In order to help this process towards confident reading and writing children need to be taught strategies and then have the opportunity to practise using them.  Which is why this year we have introduced Boost Spelling Skills for children in Year 2 and above.

It represents a unique approach to helping all pupils come to terms with the vagaries of English spelling and thus, increasingly, to make sensible and accurate decisions as to the pronunciation and meaning of words which they don’t know when they come across them.

You can read more about the book and see some of the strategies introduced on our website. 

Boost Spelling Skills cover image

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Filed under Brilliant Publications, English, Key Stage 1, Key Stage 2, Key Stage 3, National Curriculum, Primary school, Secondary school, Special Educational Needs and Disability (SEND), Teaching Ideas

Greater motivation

How can we motivate the more reluctant learners to become engaged in their times tables?

There are of course a number of different ways of motivating children to learn their times tables. 

One popular approach is through competition and testing, but the problem here is that those who pick up numeracy skills rapidly will generally fly ahead of other pupils – and so the motivation of the less able is lost.

An alternative approach, and the one we have taken, involves engaging imaginary characters as the friends of the children who can help each child solve the puzzle: imagine if these characters were a team of superheroes!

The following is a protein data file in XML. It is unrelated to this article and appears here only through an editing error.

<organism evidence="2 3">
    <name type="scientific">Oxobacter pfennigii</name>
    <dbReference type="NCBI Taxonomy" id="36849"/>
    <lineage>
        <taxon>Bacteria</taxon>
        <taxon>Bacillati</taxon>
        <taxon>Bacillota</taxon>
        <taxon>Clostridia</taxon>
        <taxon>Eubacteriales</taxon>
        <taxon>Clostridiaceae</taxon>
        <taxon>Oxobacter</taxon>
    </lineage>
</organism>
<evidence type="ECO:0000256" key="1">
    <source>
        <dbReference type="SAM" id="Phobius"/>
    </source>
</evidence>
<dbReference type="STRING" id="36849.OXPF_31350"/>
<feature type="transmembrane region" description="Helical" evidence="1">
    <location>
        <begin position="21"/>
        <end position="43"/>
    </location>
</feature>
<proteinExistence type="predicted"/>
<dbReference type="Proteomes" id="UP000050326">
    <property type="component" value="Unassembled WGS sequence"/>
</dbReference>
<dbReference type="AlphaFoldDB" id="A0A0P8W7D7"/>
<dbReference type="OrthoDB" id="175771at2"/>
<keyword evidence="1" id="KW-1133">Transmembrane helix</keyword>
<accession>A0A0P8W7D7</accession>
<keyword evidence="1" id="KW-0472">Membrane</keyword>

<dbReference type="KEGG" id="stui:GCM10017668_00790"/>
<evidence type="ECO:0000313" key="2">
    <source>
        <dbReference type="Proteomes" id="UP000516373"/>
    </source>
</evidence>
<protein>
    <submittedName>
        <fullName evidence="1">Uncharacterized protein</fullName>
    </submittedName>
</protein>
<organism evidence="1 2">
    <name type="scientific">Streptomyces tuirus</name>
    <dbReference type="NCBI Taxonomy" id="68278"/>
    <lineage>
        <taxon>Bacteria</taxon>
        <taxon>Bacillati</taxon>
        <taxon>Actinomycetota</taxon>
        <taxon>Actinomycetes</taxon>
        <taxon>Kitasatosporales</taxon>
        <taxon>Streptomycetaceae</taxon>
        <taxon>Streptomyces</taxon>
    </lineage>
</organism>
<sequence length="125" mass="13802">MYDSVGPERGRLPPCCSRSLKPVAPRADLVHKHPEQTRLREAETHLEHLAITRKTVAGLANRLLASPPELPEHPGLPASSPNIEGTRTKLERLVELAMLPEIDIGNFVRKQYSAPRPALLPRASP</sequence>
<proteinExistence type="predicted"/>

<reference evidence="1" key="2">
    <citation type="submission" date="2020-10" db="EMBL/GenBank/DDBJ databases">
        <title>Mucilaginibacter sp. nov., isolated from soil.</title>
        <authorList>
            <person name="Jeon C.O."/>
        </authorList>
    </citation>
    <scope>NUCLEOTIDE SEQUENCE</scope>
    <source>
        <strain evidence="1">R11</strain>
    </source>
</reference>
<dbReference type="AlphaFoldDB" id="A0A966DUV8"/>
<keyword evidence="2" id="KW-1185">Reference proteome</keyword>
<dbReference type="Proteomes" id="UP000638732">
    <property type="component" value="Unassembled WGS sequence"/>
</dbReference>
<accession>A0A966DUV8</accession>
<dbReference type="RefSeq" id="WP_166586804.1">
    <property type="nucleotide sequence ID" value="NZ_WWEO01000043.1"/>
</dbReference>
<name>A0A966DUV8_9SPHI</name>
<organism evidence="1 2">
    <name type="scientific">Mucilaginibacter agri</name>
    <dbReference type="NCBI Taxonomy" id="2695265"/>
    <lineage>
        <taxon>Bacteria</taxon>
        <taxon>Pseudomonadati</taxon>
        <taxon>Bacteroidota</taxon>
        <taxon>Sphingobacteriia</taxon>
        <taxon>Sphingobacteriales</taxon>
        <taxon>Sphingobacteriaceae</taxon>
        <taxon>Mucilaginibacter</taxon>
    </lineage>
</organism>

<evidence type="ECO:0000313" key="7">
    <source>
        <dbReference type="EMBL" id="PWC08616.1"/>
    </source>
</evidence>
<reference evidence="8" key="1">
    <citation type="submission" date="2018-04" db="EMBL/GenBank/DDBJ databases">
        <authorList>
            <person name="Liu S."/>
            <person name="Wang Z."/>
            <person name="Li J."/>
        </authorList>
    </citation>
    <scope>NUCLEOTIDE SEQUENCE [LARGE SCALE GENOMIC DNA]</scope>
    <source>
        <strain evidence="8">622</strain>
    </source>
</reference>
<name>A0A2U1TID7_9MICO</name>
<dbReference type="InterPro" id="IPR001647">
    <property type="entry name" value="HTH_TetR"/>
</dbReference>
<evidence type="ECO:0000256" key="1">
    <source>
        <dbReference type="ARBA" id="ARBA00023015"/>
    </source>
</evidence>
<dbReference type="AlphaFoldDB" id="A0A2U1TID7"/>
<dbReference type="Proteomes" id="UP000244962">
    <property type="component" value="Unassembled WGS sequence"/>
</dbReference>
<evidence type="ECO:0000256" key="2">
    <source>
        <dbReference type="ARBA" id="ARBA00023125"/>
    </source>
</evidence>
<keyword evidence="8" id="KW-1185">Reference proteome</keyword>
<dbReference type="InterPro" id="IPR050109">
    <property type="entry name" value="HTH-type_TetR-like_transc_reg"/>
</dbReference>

In this way the less able child is not competing in any way with others in the class but is working in harmony with a superhero as the couple solve the maths puzzles at their own superpower speed.

There are three, fully photocopiable, books in the series Mighty Fun Activities for Practising Times Tables. Each book uses a team of superheroes to help encourage the children to tackle a vast variety of maths problems. They can practise their 10x table with Mighty Jet Pack Jim, or the 2x table with Mighty Supersonic Sinitta.

You can download activity sheets free of charge from our website. The pages are in the ‘try before you buy’ area of the webpage. You will also find on this page more information about the books.

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Filed under Brilliant Publications, Key Stage 1, Key Stage 2, Mathematics, National Curriculum, Primary school, Teaching Ideas